The Michigan Engineer News Center

Four ChE graduate students receive NSF Fellowships

Congratulations to our 2014 National Science Graduate Research Fellows. | Medium Read

Congratulations to our 2014 National Science Graduate Research Fellows. This year, four of our graduate students received fellowships (in photo from l/r): Howie Chu from Charles Monroe’s group; Megan Dunn from Tim Scott’s group; Molly Kozminsky from Sunitha Nagrath’s group; and Sydney Laramie from Levi Thompson’s group. Only 69 fellowships in chemical engineering were awarded nationally. Congratulations also to Sarah Peleg from Levi Thompson’s group who received an honorable mention.

Howie Chu is working on the impact of mechanical phenomena on prismatic lithium ion batteries during operation. Currently automotive batteries have a great deal of excess capacity and operate in a limited range of charge states to avoid capacity fade when running. He is working to better understand the relationship between mechanical effects at the various length scales of the battery (electrode, cell, and pack), with the goal of designing control schemes that will allow for greater utilization of battery materials. Howie is from New York City and received his bachelor’s degree in chemical engineering from City College of New York.

Megan Dunn, from Muskogee, Oklahoma, received her bachelor’s degree in chemical engineering from the University of Arkansas. She is working on directed self-assembly of information bearing oligomers by utilizing dynamic covalent chemistry. She hopes her research will lead to the facile fabrication of complex and robust proteomimetic nanostructures that can find utility in diverse applications ranging from enzyme-mimicking catalysts to the generation of molecular circuits and optoelectronic devices. After graduation, she plans to go into academia.

Molly Kozminsky is studying the use of microfluidics in cancer research, specifically for the isolation of circulating tumor cells (CTCs). She is specializing in the application of immunocapture to CTC recovery, culture, and analysis in prostate and bladder cancers with an emphasis on the use of nanomaterials. Her research goals include the capture and characterization of these cells in the stated cancers. She is also working on the creation of a biomimetic environment to recapitulate organ-specific metastasis.  Molly, who also is planning a career in academia, is from State College, Pennsylvania.  She completed her bachelor’s degree in chemical-biological engineering at MIT.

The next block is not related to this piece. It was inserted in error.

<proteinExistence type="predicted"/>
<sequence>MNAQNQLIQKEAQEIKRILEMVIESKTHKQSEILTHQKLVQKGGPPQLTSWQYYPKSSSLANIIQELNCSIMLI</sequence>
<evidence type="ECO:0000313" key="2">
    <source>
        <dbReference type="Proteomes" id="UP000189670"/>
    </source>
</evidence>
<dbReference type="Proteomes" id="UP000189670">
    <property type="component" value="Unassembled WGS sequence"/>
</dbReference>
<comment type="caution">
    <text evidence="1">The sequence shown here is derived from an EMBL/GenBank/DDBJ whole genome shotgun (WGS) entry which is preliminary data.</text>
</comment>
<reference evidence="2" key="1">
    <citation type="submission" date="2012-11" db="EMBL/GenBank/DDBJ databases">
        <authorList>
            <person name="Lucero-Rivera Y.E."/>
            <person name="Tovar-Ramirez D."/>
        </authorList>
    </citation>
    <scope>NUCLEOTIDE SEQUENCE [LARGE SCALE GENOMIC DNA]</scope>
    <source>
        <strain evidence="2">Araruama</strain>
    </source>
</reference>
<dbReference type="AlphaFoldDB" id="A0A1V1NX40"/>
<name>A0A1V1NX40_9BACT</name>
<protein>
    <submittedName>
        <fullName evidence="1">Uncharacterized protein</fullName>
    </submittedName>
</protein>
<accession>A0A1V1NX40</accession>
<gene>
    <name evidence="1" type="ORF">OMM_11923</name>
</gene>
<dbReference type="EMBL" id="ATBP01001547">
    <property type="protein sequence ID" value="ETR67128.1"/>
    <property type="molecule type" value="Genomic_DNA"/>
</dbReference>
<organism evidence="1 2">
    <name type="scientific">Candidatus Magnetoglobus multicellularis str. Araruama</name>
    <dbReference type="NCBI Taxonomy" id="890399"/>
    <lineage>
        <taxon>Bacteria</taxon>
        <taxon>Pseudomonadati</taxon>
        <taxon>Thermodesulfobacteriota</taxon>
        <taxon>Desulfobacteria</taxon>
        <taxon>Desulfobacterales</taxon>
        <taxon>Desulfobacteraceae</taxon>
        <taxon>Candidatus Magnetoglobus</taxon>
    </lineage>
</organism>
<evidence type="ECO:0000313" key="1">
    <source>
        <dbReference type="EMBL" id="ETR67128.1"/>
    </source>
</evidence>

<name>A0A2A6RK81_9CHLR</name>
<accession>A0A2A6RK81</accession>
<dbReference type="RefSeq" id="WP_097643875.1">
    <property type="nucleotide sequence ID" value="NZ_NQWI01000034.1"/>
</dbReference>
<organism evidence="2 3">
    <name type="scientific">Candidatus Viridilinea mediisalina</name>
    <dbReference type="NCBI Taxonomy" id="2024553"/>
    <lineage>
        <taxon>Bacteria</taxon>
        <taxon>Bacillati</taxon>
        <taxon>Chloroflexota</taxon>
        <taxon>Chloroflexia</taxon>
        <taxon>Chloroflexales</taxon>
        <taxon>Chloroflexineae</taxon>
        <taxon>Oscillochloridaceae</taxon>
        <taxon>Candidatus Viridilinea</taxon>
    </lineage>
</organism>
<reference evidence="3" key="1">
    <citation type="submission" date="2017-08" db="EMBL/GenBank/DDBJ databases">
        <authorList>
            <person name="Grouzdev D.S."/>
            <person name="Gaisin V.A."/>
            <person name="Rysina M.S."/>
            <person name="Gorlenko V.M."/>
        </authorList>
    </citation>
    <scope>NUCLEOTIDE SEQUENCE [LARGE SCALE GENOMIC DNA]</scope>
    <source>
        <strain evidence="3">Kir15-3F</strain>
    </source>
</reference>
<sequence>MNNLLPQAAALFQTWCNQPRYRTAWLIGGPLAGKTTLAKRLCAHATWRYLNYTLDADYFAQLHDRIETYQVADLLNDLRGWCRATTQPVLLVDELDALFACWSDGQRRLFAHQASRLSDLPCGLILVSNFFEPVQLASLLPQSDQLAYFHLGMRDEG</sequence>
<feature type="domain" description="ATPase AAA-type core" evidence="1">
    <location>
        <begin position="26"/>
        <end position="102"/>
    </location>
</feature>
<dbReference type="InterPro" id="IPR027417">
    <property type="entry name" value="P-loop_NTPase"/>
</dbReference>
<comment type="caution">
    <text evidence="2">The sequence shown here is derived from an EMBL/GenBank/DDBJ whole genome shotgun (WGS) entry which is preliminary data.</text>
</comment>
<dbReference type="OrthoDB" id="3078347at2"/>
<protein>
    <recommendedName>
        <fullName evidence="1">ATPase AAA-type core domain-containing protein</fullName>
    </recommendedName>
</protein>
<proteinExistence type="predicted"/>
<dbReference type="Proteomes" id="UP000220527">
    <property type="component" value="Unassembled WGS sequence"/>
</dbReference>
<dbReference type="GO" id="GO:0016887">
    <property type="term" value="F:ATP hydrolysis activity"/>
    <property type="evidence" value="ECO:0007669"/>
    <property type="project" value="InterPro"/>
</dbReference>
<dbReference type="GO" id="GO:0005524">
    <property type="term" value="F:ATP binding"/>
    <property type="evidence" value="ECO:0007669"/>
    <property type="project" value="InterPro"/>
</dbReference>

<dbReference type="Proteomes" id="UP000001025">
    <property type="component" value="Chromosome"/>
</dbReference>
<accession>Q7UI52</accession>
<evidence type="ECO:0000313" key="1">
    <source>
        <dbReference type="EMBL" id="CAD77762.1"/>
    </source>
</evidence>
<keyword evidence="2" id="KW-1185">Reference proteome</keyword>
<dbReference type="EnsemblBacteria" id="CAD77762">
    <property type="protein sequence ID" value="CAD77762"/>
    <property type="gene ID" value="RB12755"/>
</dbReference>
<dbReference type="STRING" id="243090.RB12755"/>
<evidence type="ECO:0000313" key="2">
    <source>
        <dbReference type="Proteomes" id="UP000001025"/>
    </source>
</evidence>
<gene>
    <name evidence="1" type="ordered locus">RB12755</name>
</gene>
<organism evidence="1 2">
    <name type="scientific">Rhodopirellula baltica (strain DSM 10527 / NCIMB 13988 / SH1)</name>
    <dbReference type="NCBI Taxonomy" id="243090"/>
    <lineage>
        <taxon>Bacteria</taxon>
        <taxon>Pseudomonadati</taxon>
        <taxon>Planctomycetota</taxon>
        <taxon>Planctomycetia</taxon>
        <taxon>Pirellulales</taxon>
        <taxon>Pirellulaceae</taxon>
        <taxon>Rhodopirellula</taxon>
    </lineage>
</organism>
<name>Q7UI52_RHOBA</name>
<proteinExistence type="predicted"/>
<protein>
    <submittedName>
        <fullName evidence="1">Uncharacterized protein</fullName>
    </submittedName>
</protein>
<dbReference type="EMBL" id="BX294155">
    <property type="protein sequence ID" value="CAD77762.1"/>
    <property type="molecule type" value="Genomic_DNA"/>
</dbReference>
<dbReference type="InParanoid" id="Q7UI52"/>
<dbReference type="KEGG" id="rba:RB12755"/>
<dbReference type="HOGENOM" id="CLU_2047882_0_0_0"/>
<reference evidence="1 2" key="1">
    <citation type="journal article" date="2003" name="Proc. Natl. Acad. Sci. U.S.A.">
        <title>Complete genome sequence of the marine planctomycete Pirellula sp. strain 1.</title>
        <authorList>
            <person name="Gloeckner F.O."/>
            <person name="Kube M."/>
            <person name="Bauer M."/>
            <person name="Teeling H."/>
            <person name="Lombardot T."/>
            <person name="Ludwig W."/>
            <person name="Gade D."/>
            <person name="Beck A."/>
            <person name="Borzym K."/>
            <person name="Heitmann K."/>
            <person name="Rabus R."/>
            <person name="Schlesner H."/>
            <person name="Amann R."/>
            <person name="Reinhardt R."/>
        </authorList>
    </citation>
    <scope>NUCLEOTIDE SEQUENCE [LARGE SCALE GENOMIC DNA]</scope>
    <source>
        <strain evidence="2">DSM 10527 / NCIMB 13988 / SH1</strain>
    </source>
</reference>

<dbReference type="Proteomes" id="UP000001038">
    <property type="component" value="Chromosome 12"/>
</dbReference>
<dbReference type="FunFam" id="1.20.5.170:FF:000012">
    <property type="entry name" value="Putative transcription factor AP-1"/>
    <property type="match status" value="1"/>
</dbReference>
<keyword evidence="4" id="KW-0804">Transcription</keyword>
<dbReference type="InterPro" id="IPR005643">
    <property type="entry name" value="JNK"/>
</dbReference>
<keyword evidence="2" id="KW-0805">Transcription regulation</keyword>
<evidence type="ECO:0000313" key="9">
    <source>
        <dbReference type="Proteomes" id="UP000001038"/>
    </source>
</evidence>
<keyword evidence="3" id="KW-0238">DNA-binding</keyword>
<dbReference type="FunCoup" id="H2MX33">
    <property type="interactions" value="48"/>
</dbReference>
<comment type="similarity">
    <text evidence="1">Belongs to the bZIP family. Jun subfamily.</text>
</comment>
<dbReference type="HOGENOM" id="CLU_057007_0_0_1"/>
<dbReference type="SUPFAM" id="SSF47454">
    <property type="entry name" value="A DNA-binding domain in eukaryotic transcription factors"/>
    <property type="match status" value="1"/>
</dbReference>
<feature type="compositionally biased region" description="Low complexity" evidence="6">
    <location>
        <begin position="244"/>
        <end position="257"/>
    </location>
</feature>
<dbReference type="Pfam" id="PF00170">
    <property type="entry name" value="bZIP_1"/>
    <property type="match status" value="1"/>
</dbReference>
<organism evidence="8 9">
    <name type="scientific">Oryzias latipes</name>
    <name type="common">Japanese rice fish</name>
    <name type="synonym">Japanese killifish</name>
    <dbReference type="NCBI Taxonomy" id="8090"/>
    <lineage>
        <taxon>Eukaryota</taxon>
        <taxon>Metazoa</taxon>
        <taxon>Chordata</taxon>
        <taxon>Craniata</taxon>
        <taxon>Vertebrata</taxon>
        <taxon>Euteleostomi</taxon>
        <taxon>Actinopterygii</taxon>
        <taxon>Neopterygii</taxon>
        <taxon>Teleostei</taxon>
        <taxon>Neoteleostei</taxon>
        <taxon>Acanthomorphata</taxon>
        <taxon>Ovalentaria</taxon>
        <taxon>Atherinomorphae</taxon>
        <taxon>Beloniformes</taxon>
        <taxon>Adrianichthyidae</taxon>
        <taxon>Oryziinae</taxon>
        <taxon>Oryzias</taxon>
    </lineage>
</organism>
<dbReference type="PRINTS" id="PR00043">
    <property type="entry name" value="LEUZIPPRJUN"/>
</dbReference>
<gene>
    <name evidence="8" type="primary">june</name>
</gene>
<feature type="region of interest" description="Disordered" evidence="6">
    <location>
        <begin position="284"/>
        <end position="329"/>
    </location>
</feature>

Sydney Laramie, from Boonville, NY, received her bachelor’s degrees in chemical engineering and chemistry from Clarkson University. She is doing research that is focused on non-aqueous redox flow batteries that are attractive for large-scale energy storage applications such as the integration of renewable energy sources, e.g., solar and wind, into the existing electrical grid. Sydney’s research is focused on designing new active species with increased solubilities that will enable the development of non-aqueous redox flow batteries with high energy and power densities. In addition, she is investigating mixed solvent systems and developing a structure-property correlation to guide her investigation of mixtures that will further enhance solubility. After she receives her PhD she is looking forward to a career in industrial research.

Portrait of Sandy Swisher

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Sandy Swisher
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Chemical Engineering

(734) 764-7413

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Metal rods that are part of the molecular epitaxy beam apparatus at Michigan Engineering. Photo by Joseph Xu, Michigan Engineering Communications & Marketing

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